Login into the system with user "root" and no password, and proceed with the normal install:
+
Login into the system with user "root" and no password.
 
 
<pre>
 
# setup-alpine
 
</pre>
 
  
 
After configuring the basic system, you will be asked where would you like to install Alpine, choose xvda and sys.
 
After configuring the basic system, you will be asked where would you like to install Alpine, choose xvda and sys.
Line 86: Line 82:
 
Installation is complete. Please reboot.
 
Installation is complete. Please reboot.
  
# halt
+
#
 +
</pre>
 +
 
 +
When you reboot, the pv bootloader, pvgrub, will look to /boot/grub/grub.cfg for its menu, so create that file first.
 +
 
 +
Mount the boot partition and create a {{path|grub/grub.cfg}} file for pvgrub. (Note that grub.cfg is for pvgrub2 which replaced pvgrub1 and its menu.lst beginning in 2013.)
 +
 
 +
{{cmd |<nowiki>mount /dev/xvda1 /mnt
 +
mkdir /mnt/grub</nowiki>}}
 +
 
 +
Install a basic text editor like nano or vim:<br/>
 +
{{cmd | apk add nano}}
 +
 
 +
If using nano, enter:<br/>
 +
{{cmd | nano /mnt/grub/grub.cfg}}
  
</pre>
+
Then add the following to create a basic grub2 configuration file:
 +
{{cat | /mnt/grub/grub.cfg |<nowiki>menuentry 'alpine-xen' {
 +
    set root=(xen/xvda,msdos1)
 +
    linux /boot/vmlinuz-virt root=/dev/xvda3 modules=ext4
 +
    initrd /boot/initramfs
 +
}</nowiki>}}
  
== Adjust the domU config file to boot from fresh install ==
+
Finally, Ctrl-S to save, Ctrl-X to exit nano.
  
In your Dom0, edit your DomU config file to boot from the fresh install
+
Unmount and power off.
 +
{{cmd |umount /mnt
 +
poweroff}}
  
 +
== Adjust the domU config file to boot from fresh install ==
  
<pre>
+
In your Dom0, edit your DomU config file to boot with pvgrub.
# Alpine Linux PV DomU
 
  
# Kernel paths for install
+
{{cat | /etc/xen/a1.cfg |<nowiki># Alpine Linux PV DomU
kernel = "/path/to/save/kernel/grsec"
 
ramdisk = "/path/to/save/kernel/grsec.gz"
 
extra="modules=sd-mod,usb-storage,ext4,squashfs console=hvc0 root=/dev/xvda3"
 
  
 +
kernel = "/usr/lib/xen/boot/pv-grub-x86_64.gz"
  
 
# Path to HDD and iso file
 
# Path to HDD and iso file
 
disk = [
 
disk = [
         'format=raw, vdev=xvda, access=w, target=/path/to/disk.img'
+
         'format=raw, vdev=xvda, access=w, target=/data/a1.img'
 
       ]
 
       ]
  
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# DomU settings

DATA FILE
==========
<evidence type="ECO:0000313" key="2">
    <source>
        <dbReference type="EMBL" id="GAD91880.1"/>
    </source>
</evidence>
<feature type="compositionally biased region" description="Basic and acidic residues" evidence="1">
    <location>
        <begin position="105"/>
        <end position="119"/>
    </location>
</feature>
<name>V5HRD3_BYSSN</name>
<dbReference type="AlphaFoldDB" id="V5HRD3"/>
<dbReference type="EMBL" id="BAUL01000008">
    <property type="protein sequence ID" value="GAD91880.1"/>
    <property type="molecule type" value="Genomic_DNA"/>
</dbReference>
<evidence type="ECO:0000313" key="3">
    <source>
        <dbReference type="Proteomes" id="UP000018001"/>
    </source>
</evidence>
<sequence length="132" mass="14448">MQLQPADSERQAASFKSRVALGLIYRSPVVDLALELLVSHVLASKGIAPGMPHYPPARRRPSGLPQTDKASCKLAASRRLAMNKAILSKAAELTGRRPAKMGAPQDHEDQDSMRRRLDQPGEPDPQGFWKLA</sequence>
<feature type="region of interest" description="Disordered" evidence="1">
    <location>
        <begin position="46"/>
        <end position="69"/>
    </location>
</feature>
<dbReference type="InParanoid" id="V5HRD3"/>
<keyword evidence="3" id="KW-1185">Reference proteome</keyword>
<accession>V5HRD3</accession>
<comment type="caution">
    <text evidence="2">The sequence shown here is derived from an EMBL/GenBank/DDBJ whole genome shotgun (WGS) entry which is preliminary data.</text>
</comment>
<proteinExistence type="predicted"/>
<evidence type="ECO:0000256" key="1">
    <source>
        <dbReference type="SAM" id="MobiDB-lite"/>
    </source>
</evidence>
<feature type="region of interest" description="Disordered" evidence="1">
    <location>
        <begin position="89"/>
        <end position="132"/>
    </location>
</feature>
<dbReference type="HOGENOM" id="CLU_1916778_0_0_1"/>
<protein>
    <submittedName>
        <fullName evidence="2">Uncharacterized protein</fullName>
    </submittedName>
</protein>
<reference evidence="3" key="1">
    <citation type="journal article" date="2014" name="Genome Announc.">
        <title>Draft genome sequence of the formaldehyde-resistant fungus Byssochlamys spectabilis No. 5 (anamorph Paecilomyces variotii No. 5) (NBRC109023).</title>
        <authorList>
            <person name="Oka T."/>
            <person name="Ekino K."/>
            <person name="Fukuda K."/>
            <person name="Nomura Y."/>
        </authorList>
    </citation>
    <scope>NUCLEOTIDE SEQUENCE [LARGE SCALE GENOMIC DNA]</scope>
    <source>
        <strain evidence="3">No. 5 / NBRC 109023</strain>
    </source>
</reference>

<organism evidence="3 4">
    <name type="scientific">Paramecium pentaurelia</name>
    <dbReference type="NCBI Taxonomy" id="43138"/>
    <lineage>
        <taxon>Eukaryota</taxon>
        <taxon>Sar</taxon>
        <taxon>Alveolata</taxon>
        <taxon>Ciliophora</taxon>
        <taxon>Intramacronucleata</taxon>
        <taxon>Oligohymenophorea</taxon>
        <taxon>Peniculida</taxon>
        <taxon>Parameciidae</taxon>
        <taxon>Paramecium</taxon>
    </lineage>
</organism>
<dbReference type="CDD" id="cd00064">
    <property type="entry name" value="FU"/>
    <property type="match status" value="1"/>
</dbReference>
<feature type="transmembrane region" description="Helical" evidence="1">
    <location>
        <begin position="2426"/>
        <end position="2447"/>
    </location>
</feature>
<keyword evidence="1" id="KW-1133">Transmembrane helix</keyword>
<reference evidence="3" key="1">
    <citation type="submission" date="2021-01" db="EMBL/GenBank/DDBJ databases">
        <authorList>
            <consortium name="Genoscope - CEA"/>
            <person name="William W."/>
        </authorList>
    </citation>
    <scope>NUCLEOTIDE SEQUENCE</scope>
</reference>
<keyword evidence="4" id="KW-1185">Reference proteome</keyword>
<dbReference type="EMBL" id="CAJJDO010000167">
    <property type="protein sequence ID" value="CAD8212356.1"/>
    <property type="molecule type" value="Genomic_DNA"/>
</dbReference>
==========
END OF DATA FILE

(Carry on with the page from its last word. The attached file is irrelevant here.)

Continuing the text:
# DomU settings
 
memory = 512
 
memory = 512
name = "alpine"
+
name = "alpine-a1"
 
vcpus = 1
 
vcpus = 1
 
maxvcpus = 1
 
maxvcpus = 1
</pre>
+
</nowiki>}}
  
==Adding a grub config file to boot with pvgrub==
+
The name and location of pvgrub in Dom0 is distribution-specific, so you may need to change the "kernel=" line, above.
  
Now boot the VM once more to add a grub.conf file so that we may load the xen-aware kernel from within the VM.
+
For example, in Debian 10, it's {{path|'/usr/lib/grub-xen/grub-x86_64-xen.bin'}}
  
This means that upgrading the kernel will not mean copying it to the dom0.
+
Remember to unmount the loopback iso image.
 +
{{cmd | umount /media/cdrom}}
  
<pre>
+
When you next boot, you will be presented with the grub boot menu, and your VM will boot.
# xl create -f /path/to/conf -c
 
</pre>
 
 
 
Log in as root and create the file /boot/grub.conf with the following content
 
 
 
<pre>
 
 
 
#/boot/grub.conf
 
 
 
default 0
 
timeout 5
 
 
title alpine-xen-pv
 
root (hd0,0)
 
kernel /boot/grsec modules=sd-mod,usb-storage,ext4,squashfs console=hvc0 root=/dev/xvda3
 
initrd /boot/grsec.gz
 
 
 
</pre>
 
 
 
Halt your VM one last time
 
 
 
<pre>
 
# halt
 
</pre>
 
 
 
==Adjust the DomU config file one last time to use pvgrub==
 
 
 
Your final xen DomU config file should look something like this.
 
 
 
<pre>
 
# Alpine Linux PV DomU
 
disk = [
 
        'format=raw, vdev=xvda, access=w, target=/path/to/alpine.img'
 
        ]
 
 
 
kernel = "/usr/lib/xen/boot/pv-grub-x86_64.gz"
 
extra="(hd0,0)/boot/grub.conf"
 
 
 
vif = [ 'bridge=br0' ]
 
memory = 1024
 
name = "alpine"
 
vcpus = 1
 
maxvcpus = 1
 
  
</pre>
+
== See also ==
 
+
* [https://www.linkedin.com/pulse/setting-up-alpine-linux-370-domu-vm-xenserver-72-ali-poursamadi Setting up Alpine Linux 3.7.0 as a domU VM on XenServer 7.2]
When you next boot, you will be presented with the grub boot menu, and your VM will boot.